The Racine Journal-Times Sunday Bulletin from Racine, Wisconsin on July 26, 1959 · Page 46
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July 26, 1959

The Racine Journal-Times Sunday Bulletin from Racine, Wisconsin · Page 46

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Racine, Wisconsin
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Sunday, July 26, 1959
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Page 46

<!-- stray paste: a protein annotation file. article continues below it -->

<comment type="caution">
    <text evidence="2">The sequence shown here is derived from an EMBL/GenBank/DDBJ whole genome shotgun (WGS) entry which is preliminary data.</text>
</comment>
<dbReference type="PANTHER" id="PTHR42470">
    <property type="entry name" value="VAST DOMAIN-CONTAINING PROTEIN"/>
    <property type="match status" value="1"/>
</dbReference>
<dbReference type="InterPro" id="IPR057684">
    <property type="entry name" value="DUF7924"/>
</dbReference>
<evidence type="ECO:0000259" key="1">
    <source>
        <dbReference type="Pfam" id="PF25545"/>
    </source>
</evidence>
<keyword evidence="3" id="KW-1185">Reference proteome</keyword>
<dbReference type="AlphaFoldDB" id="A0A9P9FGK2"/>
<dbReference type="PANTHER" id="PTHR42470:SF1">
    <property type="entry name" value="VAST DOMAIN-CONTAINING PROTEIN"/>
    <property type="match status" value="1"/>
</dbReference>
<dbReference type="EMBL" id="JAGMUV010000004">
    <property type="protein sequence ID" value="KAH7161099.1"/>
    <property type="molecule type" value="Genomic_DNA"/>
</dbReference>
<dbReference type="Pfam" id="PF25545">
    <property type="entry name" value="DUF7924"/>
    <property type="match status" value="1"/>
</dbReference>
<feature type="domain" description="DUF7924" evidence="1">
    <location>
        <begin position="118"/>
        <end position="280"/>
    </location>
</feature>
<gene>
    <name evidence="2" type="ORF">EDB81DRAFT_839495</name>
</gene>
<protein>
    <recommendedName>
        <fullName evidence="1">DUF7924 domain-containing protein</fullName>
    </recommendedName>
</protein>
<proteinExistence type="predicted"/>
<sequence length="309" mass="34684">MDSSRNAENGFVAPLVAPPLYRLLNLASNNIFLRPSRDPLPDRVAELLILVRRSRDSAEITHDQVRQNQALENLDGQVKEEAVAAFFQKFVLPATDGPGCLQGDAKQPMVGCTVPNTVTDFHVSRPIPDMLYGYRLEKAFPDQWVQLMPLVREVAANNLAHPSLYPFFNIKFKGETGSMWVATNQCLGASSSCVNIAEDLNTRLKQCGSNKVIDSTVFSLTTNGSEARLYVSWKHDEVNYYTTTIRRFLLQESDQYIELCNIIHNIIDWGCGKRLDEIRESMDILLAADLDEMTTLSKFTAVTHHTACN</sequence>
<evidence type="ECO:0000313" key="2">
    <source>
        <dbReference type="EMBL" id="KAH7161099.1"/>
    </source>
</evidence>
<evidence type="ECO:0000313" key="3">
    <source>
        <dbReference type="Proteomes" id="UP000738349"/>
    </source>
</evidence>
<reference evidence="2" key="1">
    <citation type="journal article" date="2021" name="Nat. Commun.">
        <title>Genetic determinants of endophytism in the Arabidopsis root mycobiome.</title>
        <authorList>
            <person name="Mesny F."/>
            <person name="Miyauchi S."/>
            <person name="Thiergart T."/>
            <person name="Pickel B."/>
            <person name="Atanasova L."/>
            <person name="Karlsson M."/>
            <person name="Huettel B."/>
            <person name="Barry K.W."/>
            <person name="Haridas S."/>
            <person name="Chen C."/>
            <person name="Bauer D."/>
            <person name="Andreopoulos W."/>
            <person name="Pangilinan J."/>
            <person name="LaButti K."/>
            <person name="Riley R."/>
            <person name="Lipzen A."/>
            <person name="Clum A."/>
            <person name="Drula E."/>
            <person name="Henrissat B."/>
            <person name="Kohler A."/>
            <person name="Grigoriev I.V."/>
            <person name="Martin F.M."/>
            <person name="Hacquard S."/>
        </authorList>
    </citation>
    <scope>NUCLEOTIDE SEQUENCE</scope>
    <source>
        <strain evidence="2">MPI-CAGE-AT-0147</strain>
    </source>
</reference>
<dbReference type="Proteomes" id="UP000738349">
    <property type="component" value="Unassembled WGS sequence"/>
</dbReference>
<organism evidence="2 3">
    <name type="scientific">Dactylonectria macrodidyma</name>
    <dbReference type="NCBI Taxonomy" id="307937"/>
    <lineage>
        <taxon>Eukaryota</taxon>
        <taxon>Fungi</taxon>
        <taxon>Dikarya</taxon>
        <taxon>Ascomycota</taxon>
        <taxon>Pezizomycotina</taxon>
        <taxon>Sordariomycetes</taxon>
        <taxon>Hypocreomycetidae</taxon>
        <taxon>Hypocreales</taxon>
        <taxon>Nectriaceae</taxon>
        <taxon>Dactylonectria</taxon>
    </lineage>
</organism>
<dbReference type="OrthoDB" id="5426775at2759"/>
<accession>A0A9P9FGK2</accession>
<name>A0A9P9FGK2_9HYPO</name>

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Family W««kly July 26,19S9 I LIVED WITH GIRLS IN TROUBLE In the Florence Crittenton Home of Philadelphia, social worker Mary L. Crockett interviews a mother-to-be. By FRANCESCA LIBERTE Posing as an expectant mother, this reporter spent two weeks in a maternity home for unwed girls to learn first-hand their problems, fears, frustrations — and their hopes for a normal, happy future B LANciiR was trapped. She WHK in the kitchen with her mother when the doorbell rang. A.s usual, she dropped what she was doing, prepared to run upstairs to her room. But the caller was apparently on familiar terms with the household—the ringing suddenly stopped and the front door opened. "Florence?" It was her mother's friend, Doris Robinson. Mrs. Robinson was walking through the living room. This meant Blanche would be unable to get to the stairs unseen. She and her mother stared at each other, frozen in fear. The caller would be sure to see Blanche! For a second they panicked—unable to move. Then her mother whirled about and shoved her daughter toward the cellar door. It was the only place to hide and Blanche acted quickly—barely reaching the cellar in time. And there in the cellar Blanche crouched for two hours, resenting her mother's friend who stayed on and on. Once she burst into tears—but even then part of her mind cautioned her to cry quietly. Again she thought about suicide, dully looking about the dark basement and wondering, "Why me? Why did it happen to me?" The girl telling me this story was not a fugitive from justice, though she felt like one. She was going to have a baby—and she was not married. And for this reason she had to hide like a criminal for, as the months passed and her secret could no longer be con­ cealed, her frantic parents had told everyone she was away at college. This scurrying for cover went on for two long guilt-ridden months. Eight weeks of not daring to step out into the clean Spring air, of scarcely breathing when anyone besides her parents was in the house; eight weeks to brood and despair—to hate herself, her parents, and life in general. I averted my face as I listened to Blanche's story, lest she see that my eyes were moist and wonder at my undue sympathy. For was I not in the same boat with an equally unhappy story to tell? She didn't know it, of course, but I was a reporter, posing as an expectant mother in a maternity home housing 25 girls. They ranged in age from 15 to 38, in various stages of pregnancy. Though I was not pregnant, I looked it. Because I have a broad-shouldered, full-chested frame, my fully gathered maternity overblouse fell so its hemline protruded far out in front, concealing my true hip and stomach line. I wore a full skirt, turned up and bunched at the waist to complete the fuU-in-the- middle look. By this deception I hoped to study the true psychology of the unwed mother—to sec her as she sees herself and allows only colleagues to see her. I had already gotten part of the picture from social agencies and caseworkers. Now, by living with these girls as one oj thevi, I hoped to get the complete picture; for I suspected that a girl in such a position is tempted to color her true feelings for the benefit of her caseworker, whereas with a friend-in-trouble she is likely to be more honest, more candid, and more relaxed in her revelations. After almost two weeks of living 24 hours a day with the girls, I found this to be true. I gained fresh personal insight into the plight of this country's unwed mothers and learned it is worse in some ways than even sympathetic sociologists realize, yet not as bad in other ways. W HEN INTRODUCED to the girls in "my" maternity home, I was amazed by what I saw. They were the typical American girl type, just like the one next door to you—clean-cut, smiling, friendly. I understand they were not an unusual group but representative of the 200,000 girls a year who find themselves in the same predicament in the U.S. All were "first offenders" and none were known as "bad girls." There were several college girls, even one working on a master's degree; there were a student nurse, a young teacher, and a minister's daughter. There were a telephone operator, a bookkeeper, and a number of high-school girls—several of whom were daughters of "pillars" in their community. All of us were known by first names only—some of them fictitious. We were cautioned not to reveal our last names, nor where we came from. We were also urged not to form any strong ties, so we wouldn't be tempted to make contact when back on the "outside." Two factors seemed to apply to most of the girls in the group. Both their mothers and fathers worked, and had for a long lime. The girls were forced to seek the sense of belonging elsewhere—and had many free hours to accomplish this. The other common denominator wasn't nearly as obvious. Although not aware of it themselves, most seemed to have an inner conflict with one of their parents, usually the mother. One day a psychiatrist, who often counseled us to solve "our problems," told us that without realizing it we may have really wanted to get pregnant. He undoubtedly based his remark on the psycholog­ ical fact that it'sthe girl with an extremely domineering mother who often gets pregnant. Subconsciously she is trying to break away from her mother's ties by proving she is no longer a baby. What do unmarried girls do when they first suspect they are pregnant? Here, too, they have much in common. For months they refuse to believe the incredible situation. Then comes the day when there is no way to escape the truth. What happens next? I found out mostly after "lights out," when we talked far into the night. Girl after girl told me the same—"I thought of committing suicide." They were not talking for dramatic effect. It was calm, candid, straight girl-to-girl talk—except the subject was suicide. In almost every case, the moment of greatest agony came at the thought of telling their parents. And the shame they had brought their parents seemed far greater than their shame at what they had done. It is these same parents, after they've recovered from their initial shock, who come through for these daughters in trouble—providing money for the home and, even more important, the comfort these girb need. After the girl is in the home, one of the most important moments in her life is when her parents first visit her. A girl can bear rejection by the father of her baby, by her friends, by society- hut not by her parents. The first visit means her mother and father haven't abandoned her. I see wide-eyed Elizabeth before mc now—surly, hostile, and making trouble for her roommate. When it was announced on the intercom that her mother was there, disbelief was written all over her face. I watched them in the visiting room, the mother smothering her errant daughter's face with kisses. The girl didn't seem to respond—not at that very moment. But later on, when she went upstairs, she smiled for the first time there and told her roommate she was sorry. Not all visiting days are happy, however. The mother of shy, petite Diane came repeatedly—but always alone. Where was the father? I gathered he and his daughter had been extremely r »mUii WMICIV. July M. IMt